“There is a need to change the rules of the game in health care and human right to organize,” said Nathan Newman, policy director at the Progressive States Network and a blogger who writes about labor politics. “There’s a fundamental problem within U.S. law that doesn’t match international rights when it comes to labor laws.”
And the labor movement is becoming far more effective in political organizing than it used to be, he said.
“Compared to where the strategies were 10-15 years ago, the labor union across the board is sharper. Members are internally more mobilized, and there’s much more of an understanding how to work with a broader array of allies,” said Newman, referring to organized labor’s attempts to find common causes with environmental, immigrant and civil rights groups.
As a way to bring these various groups together, the AFL-CIO recently launched a voter education Web site titled “Working Families 2008.”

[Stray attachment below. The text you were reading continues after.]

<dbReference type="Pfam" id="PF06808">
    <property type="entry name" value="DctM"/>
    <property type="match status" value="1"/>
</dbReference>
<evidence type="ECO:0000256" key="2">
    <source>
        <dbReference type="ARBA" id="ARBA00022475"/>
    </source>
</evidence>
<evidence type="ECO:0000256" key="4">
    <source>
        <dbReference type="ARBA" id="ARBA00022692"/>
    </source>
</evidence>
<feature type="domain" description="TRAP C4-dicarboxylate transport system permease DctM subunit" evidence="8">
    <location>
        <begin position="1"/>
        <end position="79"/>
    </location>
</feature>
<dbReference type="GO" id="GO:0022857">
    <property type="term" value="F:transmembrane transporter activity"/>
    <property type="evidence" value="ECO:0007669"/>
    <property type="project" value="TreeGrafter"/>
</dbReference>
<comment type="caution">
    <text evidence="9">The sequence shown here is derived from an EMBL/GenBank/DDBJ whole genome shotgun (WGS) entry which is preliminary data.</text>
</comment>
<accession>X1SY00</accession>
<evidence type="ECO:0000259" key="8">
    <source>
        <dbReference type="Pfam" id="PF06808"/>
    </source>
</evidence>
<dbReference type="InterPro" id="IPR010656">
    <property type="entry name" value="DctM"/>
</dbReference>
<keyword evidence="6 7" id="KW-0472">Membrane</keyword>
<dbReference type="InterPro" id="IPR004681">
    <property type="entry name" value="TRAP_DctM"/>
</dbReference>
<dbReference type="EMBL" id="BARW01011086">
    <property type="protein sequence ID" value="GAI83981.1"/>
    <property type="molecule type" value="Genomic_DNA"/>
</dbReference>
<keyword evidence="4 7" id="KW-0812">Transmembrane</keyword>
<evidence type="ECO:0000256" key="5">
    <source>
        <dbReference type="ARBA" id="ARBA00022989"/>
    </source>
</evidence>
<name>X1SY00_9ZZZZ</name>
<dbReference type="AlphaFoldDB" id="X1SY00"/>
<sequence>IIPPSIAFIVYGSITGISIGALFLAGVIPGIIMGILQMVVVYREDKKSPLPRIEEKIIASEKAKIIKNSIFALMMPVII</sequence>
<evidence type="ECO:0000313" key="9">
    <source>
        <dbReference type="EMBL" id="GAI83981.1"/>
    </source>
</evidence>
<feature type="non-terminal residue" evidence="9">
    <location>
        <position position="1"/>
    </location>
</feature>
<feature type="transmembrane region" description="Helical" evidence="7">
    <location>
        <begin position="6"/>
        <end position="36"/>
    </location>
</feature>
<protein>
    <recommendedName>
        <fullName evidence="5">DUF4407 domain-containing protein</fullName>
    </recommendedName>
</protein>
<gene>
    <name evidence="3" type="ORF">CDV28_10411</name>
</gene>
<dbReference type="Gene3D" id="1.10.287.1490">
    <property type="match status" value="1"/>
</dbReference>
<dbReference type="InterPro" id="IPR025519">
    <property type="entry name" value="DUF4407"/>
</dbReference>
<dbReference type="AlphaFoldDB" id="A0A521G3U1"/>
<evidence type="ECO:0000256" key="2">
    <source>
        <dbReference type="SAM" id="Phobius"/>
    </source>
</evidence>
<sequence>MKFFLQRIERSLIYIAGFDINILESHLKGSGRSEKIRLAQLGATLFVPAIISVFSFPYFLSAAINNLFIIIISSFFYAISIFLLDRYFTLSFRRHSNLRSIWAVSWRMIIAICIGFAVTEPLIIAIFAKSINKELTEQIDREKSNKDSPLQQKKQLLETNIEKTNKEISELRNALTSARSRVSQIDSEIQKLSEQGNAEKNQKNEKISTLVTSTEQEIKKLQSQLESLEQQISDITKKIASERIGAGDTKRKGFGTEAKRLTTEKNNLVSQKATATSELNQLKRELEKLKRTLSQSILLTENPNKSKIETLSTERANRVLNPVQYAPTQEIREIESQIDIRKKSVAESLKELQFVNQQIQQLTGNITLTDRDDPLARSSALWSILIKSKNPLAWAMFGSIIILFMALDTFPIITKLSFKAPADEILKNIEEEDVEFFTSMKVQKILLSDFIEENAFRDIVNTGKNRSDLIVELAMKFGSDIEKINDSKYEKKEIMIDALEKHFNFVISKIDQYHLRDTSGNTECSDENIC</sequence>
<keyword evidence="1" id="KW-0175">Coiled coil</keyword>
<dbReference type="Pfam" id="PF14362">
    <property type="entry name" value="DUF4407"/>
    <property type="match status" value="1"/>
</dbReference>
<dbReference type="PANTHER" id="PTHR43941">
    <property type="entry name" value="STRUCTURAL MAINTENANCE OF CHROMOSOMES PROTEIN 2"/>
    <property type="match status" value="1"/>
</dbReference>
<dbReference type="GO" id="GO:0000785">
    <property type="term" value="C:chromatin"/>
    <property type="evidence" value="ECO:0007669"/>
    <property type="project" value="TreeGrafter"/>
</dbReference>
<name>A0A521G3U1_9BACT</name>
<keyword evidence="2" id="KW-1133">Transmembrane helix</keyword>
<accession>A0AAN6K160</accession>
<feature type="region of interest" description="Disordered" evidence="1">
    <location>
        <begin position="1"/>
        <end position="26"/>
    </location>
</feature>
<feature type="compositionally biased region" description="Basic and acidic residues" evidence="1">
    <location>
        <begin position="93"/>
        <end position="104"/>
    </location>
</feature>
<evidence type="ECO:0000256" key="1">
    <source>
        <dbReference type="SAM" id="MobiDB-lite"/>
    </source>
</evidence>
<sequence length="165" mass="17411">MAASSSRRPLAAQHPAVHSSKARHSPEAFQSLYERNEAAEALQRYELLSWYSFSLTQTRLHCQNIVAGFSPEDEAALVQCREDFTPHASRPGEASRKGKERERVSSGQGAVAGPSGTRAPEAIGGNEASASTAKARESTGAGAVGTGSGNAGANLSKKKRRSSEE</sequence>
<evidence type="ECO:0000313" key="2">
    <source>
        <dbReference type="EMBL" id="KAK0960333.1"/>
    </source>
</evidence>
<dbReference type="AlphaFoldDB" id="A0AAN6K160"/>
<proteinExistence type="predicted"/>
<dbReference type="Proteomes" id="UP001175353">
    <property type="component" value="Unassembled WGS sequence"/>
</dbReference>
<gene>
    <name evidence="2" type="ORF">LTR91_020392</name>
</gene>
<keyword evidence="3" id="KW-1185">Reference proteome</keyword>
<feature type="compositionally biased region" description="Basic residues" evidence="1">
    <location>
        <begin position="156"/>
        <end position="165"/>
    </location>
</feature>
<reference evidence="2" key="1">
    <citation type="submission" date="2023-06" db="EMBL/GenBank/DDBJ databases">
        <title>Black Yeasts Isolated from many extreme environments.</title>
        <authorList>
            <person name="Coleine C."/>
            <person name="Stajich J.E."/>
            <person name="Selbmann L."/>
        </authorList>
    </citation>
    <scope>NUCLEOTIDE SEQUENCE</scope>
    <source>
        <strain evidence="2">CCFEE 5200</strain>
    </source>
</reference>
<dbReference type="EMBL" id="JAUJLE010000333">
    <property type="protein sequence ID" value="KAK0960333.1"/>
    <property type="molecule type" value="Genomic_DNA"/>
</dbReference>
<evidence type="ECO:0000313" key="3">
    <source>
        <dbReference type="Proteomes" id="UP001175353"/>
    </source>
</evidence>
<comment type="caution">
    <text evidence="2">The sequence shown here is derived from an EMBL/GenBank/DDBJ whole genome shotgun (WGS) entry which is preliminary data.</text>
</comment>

AFL-CIO official Donna Jablonski, who directed the creation of the site, said she hopes it will democratize the endorsement process.
“We wanted to make [endorsement] a bottom-up process, so our members are hearing from the candidates and are in an excellent position to hear about the issue,” said Jablonski. “We know that informed citizens are the most likely to vote. This is part of a way to mobilize voters so they vote in their best interests.”
Although the site has information about both the Republican and Democratic candidates, many of the linked blogs lean liberal, including MyDD, DailyKos and AMERICAblog. Additionally, one of the head writers for the AFL-CIO blog, Tula Connell, also has written for the liberal blog Firedoglake.
“We’re not pretending we’re not who we are,” said Jablonski, though she emphasized that the AFL-CIO had not endorsed any candidate yet. “We want all working families to have information on all the candidates, who has the right platforms and will represent them best.”